In a world where personal safety should be a fundamental right, rape remains a terrifying and traumatic reality for many people. Despite progress in awareness and legislation, victims of rape continue to face immense challenges in obtaining justice and redress.
Rape is much more than an act of physical violence. It is a profound violation of human dignity, leaving lasting emotional and psychological scars. All too often, victims are faced with stigmatization, blame and shame, while perpetrators go unpunished, contributing to a cycle of injustice and trauma.

The new article 553 of No. 2021-11 of December 20, 2021 relating to special provisions for the repression of offenses committed based on the sex of persons and the protection of women in the Republic of Benin, punishes rape with criminal imprisonment of 05 years to 10 years and a fine of 500,000 f to 2,000,000 FCFA. However, this provision of the law does not seem to dampen the ardor of people who engage in this vile behavior. Victims are still counted almost every day and in several forms.

The question of rape also leads me to address that of consent since for me the two are linked. I would like to remind you that consent for sexual relations must be free, informed and continuous. Several young girls, to speak only of this layer, undergo rape without even realizing that it is rape or even without knowing that they can denounce it.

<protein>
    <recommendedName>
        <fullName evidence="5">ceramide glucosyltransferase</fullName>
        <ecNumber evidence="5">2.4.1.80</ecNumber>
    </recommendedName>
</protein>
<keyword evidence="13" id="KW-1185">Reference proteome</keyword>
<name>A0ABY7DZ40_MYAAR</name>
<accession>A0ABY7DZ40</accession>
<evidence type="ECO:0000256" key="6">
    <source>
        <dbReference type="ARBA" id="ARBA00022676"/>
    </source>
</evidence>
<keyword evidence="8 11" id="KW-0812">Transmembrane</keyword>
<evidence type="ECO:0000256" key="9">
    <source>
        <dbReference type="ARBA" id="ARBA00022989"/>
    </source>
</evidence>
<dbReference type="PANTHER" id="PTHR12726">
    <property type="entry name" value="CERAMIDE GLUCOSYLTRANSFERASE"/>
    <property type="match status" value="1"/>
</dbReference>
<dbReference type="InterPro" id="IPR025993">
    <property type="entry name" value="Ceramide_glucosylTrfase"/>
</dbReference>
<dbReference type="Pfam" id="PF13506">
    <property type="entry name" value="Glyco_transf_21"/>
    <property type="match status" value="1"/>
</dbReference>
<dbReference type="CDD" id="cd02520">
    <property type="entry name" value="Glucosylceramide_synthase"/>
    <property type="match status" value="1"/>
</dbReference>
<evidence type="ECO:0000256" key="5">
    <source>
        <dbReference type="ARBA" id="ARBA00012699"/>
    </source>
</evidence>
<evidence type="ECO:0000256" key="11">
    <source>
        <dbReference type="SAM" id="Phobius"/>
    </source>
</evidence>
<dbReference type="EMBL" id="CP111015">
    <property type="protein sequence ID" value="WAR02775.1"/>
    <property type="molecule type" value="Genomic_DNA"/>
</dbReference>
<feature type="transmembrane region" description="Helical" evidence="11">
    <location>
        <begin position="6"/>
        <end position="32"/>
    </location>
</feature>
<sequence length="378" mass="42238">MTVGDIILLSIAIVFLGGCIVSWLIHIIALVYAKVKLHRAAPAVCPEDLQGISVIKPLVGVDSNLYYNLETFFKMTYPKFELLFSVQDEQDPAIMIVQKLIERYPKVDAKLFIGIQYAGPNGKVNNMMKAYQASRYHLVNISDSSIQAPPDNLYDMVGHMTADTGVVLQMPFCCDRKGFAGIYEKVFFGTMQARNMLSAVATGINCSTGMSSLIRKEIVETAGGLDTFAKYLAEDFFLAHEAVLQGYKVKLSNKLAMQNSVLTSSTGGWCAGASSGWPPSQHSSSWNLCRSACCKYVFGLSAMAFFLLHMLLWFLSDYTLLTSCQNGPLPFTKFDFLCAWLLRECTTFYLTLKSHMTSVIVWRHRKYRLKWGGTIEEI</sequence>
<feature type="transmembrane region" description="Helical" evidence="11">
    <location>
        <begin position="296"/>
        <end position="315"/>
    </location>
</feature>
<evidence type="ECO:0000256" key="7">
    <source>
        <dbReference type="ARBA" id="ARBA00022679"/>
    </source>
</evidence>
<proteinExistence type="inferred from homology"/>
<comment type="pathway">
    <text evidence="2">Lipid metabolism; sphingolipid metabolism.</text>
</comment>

It is imperative to teach young people to clearly express what they want so as not to confuse (a woman must be courted) with (a woman must be harassed). It is common to hear among us that it is good to make men languish before accepting their advances or having sex with them. This would demonstrate our value as women.
Well, from my personal analysis, this rather contributes to perpetuating violence such as rape because it is then difficult to distinguish between “she wants me to insist” and “she really doesn’t want it and therefore I must stop”. . For me, deconstructing this myth would lead us to take a big step in the fight against rape.
It is time for society to take a strong stand against rape. This involves not only improving laws and policies to ensure effective investigations and fair prosecutions, but also changing cultural attitudes that perpetuate rape culture. Support systems for survivors must be strengthened, with increased access to mental health services and legal support.
Above all, we should popularize the different ways and means by which a person who is a victim of rape can take to obtain justice.

As a society, we must listen, believe and support rape survivors.We must work together to create an environment where respect for human rights and the protection of individuals are priorities. Rape must not be tolerated, and every victim deserves justice, healing and hope for the future.

Edéladjo Florence ODJO
Gender Specialist

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